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  • IOC to Act Quickly in Jones Case


    Marion Jones enters the U.S. courthouse in White Plains, N.Y.(Getty)  

    (ATR) The IOC says it will move swiftly against Marion Jones, perhaps by the end of the year, following her admission to using performance enhancing drugs prior to the Sydney Games. USOC chairman Peter Ueberroth is demanding that she return her five medals from those Games.

    Jones pleaded guilty in a U.S. Court on Friday to charges of lying to federal investigators about using performance enhancing drugs ahead of the Sydney Olympics. In addition, she pleaded guilty to charges involved with a bank fraud scheme with her ex-boyfriend, Tim Montgomery, himself a disgraced sprinter over drugs and criminal behavior. Jones is to be sentenced in January; as much as a year in jail is possible.

    After her plea in White Plains, New York, Jones, 31, faced the media, delivering a statement that offered no excuses for her conduct.

    "You have the right to be angry with me," she said.

    “I have let my country down and I have let myself down. I recognize that by saying that I'm deeply sorry it might not be enough and sufficient to address the pain and the hurt that I have caused you. Therefore I want to ask your forgiveness for my actions and I hope you can find it in your heart to forgive me,” Jones said.

    Her admission that she lied to investigators about taking steroids for Sydney clears the way for an IOC Disciplinary Commission to take up the question of whether Jones should be expelled from the Sydney Olympics, her medals stripped.

    “With this admission, we can accelerate and speed up the procedures,” says Thomas Bach, chair of the three-man commission formed three years ago to investigate Jones, but with no evidence until now, the panel has done next to nothing.

    “With the admissions, the facts are quite clear. I think it can be finalized by the end of the year”, Bach tells AP.

    With five medals in question from Sydney, expulsion for Jones would mean 11 changes on the medals tables for those events. Also at stake are medals won by Jones with her teammates in two relay events.


    A tearful Jones asks for forgiveness. (Getty)  
    competed in the 100m, 200m, 4x100m, 4x400m and the long jump.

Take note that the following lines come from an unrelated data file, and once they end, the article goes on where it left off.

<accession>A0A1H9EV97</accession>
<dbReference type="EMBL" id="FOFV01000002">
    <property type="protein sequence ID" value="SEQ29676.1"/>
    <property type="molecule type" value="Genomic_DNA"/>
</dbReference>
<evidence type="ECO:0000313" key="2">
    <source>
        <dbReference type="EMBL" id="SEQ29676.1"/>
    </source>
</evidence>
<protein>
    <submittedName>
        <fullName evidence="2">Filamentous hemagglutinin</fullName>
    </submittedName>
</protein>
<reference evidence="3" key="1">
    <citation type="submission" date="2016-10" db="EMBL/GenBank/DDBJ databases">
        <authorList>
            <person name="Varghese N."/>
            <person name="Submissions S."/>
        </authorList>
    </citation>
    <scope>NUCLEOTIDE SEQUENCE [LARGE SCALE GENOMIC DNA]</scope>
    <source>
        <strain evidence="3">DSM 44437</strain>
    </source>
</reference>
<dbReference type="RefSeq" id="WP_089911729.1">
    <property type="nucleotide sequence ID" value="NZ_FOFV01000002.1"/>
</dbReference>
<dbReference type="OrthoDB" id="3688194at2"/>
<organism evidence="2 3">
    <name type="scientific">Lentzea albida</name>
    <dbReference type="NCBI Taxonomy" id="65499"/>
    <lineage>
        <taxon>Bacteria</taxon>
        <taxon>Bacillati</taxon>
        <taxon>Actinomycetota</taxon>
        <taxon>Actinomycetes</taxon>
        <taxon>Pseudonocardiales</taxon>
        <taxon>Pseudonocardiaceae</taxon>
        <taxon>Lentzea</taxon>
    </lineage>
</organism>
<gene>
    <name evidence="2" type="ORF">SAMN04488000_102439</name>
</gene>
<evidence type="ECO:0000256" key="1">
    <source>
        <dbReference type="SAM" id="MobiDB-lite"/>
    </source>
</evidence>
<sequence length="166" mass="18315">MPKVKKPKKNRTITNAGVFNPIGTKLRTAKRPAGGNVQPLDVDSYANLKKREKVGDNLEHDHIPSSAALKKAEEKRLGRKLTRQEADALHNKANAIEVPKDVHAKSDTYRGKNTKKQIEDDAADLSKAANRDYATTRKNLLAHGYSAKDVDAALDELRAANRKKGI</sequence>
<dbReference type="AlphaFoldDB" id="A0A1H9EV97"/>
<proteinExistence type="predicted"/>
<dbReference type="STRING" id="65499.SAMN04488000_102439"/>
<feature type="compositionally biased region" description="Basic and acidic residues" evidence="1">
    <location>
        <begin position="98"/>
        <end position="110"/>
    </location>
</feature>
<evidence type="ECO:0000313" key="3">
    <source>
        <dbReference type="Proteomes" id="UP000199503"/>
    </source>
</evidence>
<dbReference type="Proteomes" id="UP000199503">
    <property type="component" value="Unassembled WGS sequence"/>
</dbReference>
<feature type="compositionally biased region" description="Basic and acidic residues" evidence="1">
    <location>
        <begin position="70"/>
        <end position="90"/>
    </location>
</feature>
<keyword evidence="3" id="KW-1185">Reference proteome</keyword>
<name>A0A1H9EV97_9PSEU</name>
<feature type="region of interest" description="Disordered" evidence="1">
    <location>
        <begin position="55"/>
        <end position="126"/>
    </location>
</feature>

Banishment from competition is also likely from the International Association of Athletics Federations and the United States Anti Doping Agency. The IAAF could also strip Jones of all her results during the period in which she used performance enhancing drugs.

    IAAF spokesman Nick Davies told the Associated Press “our rules are clear if she confesses”.

    World Anti Doping Agency President and IOC Member from Canada Richard Pound laments the turn this case has taken.

    “It’s the destruction of a heroine of the day. It's sad at one level, but it's tawdry cheating at another level”.

    John Coates, IOC member from Australia and President of the Australian Olympic

    Jones was at the top of the world at the Sydney Olympics. (Getty)  
    Committee said nothing will bring justice to the athletes Jones competed against.

    “If the reports are accurate and if she does in fact acknowledge steroid use at the Sydney Olympic Games then that's a good thing”. Coates added “I don't think an acknowledgement now will ever right the injustice for those other ladies”.

    Coates said he hopes Jones is stripped of her medals.

    Jon Drummond, a team mate of Jones said the news took him by surprise.

    “It's funky, because you wanted to believe she was clean. It's like that old saying, 'cheaters never win.' So no matter how glorious or glamorous things look, you'll get caught and pay a price for it”.

    A spokeswoman for U.S. President George Bush told reporters today that the president “was saddened by the news”.

    U.S. Olympic Committee chair Peter Ueberroth, repeatedly refers to Jones as “Ms. Jones” in a statement calling for her to surrender her Sydney medals.

    “After years of denying that she used banned substances, Ms. Jones has finally decided to come forward and admit the truth. Her admission is long overdue and underscores the shame and dishonor that are inherent with cheating,” said Ueberrroth.

    “Her acceptance of responsibility does not end with today’s admission, however. As further recognition of her complicity in this matter, Ms. Jones should immediately step forward and return the Olympic medals she won while competing in violation of the rules.

    “As a result of the choices she made, Ms. Jones has cheated her sport, her teammates, her competitors, her country and herself. She now has an opportunity to make a very different choice by returning her Olympic medals, and in so doing, properly acknowledge the efforts of the vast majority of athletes who choose to compete clean,” said the USOC chair.

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